As mentioned previously, because FreeBSD is a real multi-purpose operating system with many different use cases, FreeBSD is very flexible and tuneable. Whether you want to run FreeBSD on your desktop computer or on your server, it provides many tuneable options that enables you to make it very performant. The options set out-of-the box may not suit your needs exactly, but then FreeBSD provides lots of documentation on how to get it to work as you need, and it provides a very helpful community with many people who has experience in dealing with many different situations and problems.
I believe it is important to understand that FreeBSD is not like a GNU/Linux distribution. FreeBSD is an operating system made by developers who are also system administrators. This means that FreeBSD is supposed to be run by system administrators who understands how the system works. You cannot simply jump from something like Ubuntu, Fedora or OpenSUSE and then expect that you get the same experience on FreeBSD (I and a lot of other people would be extremely sad if that were the case).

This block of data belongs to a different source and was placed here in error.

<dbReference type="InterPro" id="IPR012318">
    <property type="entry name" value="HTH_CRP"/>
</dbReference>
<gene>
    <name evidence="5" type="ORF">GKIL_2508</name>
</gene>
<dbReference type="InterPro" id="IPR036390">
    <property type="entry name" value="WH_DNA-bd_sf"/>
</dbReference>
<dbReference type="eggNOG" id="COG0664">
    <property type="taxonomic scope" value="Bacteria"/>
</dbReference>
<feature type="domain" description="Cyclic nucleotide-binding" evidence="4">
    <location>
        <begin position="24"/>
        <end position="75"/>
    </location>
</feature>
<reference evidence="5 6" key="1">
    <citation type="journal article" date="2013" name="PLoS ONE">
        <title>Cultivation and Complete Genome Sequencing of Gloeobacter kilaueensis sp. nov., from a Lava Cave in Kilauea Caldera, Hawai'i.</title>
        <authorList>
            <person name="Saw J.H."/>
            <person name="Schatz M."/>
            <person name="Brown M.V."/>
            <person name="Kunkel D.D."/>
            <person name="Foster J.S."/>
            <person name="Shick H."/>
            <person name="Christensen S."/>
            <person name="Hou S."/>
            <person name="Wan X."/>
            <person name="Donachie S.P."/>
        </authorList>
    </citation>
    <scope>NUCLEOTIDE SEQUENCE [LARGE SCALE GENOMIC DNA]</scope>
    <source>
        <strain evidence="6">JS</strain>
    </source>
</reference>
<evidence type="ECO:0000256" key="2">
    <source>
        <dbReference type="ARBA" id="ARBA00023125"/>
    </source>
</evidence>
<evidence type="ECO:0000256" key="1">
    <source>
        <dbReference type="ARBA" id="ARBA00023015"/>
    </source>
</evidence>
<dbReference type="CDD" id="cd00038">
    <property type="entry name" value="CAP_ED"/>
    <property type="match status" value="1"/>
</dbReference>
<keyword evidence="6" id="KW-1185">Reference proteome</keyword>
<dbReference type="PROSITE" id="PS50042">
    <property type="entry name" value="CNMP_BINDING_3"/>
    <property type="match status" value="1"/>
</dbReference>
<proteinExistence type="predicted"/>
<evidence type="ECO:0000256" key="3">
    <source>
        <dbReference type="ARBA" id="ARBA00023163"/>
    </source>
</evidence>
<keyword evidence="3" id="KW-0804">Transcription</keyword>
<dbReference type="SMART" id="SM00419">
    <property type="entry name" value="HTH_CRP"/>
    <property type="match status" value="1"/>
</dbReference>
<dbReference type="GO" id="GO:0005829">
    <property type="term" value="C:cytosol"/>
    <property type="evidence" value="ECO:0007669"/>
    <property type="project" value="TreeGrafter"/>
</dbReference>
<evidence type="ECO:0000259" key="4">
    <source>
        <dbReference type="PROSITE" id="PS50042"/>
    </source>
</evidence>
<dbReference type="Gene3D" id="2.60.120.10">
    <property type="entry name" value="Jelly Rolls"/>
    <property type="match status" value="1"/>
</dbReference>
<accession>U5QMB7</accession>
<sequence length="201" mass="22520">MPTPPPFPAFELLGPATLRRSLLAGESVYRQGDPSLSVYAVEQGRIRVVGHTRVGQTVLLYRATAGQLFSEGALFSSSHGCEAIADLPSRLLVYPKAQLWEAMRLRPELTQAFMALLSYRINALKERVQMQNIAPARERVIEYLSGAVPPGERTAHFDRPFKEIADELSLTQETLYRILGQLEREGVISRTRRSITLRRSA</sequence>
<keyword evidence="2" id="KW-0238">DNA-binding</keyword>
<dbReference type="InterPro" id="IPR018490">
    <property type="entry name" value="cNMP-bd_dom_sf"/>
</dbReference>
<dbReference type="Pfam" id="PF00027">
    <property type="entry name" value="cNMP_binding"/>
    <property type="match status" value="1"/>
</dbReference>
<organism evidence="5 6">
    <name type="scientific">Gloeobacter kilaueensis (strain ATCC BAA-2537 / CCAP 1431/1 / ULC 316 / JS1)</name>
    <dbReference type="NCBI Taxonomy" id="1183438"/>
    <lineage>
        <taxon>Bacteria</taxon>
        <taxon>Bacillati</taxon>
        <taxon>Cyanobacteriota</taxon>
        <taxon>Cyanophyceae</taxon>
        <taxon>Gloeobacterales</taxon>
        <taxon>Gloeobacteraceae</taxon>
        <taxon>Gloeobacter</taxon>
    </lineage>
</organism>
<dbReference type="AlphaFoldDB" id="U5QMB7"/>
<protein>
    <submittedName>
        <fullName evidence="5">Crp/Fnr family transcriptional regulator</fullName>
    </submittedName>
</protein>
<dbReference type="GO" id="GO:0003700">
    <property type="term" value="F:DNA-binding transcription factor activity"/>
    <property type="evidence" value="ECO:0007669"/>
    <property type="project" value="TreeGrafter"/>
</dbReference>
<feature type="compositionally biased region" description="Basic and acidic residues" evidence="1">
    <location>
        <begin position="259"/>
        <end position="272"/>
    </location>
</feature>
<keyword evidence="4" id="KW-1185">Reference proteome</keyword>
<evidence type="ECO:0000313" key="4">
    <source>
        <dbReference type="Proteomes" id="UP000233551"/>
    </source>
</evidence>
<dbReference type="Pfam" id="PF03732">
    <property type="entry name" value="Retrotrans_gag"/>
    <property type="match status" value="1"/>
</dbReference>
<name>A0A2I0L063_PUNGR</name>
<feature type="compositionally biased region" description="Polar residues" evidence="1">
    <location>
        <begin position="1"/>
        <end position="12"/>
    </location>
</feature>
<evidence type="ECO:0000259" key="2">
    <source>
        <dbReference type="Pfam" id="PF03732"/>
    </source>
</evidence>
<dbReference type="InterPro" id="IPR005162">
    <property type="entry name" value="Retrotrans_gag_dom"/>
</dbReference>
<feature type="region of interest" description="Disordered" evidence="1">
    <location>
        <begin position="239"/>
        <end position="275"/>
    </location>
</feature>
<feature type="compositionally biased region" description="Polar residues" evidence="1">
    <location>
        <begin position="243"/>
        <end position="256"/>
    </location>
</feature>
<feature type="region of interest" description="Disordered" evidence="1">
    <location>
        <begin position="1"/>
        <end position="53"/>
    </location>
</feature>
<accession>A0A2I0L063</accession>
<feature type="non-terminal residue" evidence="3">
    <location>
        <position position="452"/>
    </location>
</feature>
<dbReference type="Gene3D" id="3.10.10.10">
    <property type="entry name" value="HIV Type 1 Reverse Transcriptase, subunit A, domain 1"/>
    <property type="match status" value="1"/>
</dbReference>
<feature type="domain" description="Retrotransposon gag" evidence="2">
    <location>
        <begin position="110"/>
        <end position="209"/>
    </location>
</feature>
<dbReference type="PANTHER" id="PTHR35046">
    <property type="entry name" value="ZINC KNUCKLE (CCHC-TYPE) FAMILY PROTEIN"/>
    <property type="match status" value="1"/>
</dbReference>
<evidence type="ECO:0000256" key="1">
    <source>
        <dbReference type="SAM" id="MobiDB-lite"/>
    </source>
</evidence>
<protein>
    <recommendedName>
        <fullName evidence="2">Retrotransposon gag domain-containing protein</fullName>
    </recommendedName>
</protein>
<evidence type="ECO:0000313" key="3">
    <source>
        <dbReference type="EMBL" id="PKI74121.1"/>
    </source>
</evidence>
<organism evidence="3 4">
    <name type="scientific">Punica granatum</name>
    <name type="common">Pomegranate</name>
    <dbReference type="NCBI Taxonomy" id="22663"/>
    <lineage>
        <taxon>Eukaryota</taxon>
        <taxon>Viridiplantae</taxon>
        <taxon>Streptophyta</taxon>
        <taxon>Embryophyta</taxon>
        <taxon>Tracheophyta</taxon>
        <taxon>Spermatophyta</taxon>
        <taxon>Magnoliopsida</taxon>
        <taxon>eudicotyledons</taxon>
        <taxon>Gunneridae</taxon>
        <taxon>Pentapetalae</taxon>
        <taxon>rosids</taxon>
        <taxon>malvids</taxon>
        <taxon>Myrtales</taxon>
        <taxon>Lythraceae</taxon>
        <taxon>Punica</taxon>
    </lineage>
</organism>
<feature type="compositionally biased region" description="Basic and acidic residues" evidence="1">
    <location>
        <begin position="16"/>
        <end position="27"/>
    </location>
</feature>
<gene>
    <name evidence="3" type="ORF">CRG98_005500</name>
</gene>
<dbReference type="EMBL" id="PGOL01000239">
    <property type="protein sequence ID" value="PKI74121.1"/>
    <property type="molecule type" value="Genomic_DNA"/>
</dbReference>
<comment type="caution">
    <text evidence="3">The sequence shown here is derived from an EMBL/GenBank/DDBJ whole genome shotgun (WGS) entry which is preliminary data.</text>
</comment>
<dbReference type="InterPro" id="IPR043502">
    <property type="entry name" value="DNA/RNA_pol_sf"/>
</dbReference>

The BSDs just aren’t my thing. I’m not a developer, and I’m not a system administrator. Over the past six months or so, I’ve moved all my machines and all my workflows over to Linux – my laptop, my main PC (used for everything that isn’t translating), and my office PC (for my translation work), and I couldn’t be happier (in the interest of full disclosure, I do keep Windows around on my main PC for possible future Windows-only games, and I have a Windows 10 virtual machine on my office PC for some Windows-specific translation software I need to keep around).
As I was planning this careful migration, I never once considered using any of the BSDs. For the simpler, almost exclusively desktop oriented work that I do, BSD just doesn’t seem like the right tool for the job – and that’s okay, I’m not the target audience – and I suspect there are many people like me. I think the BSDs are stronger for not trying to be everything to all people, and this more focused development seems to be exactly why someone chooses BSD over Linux.
And I see no reason why anybody should want to change that.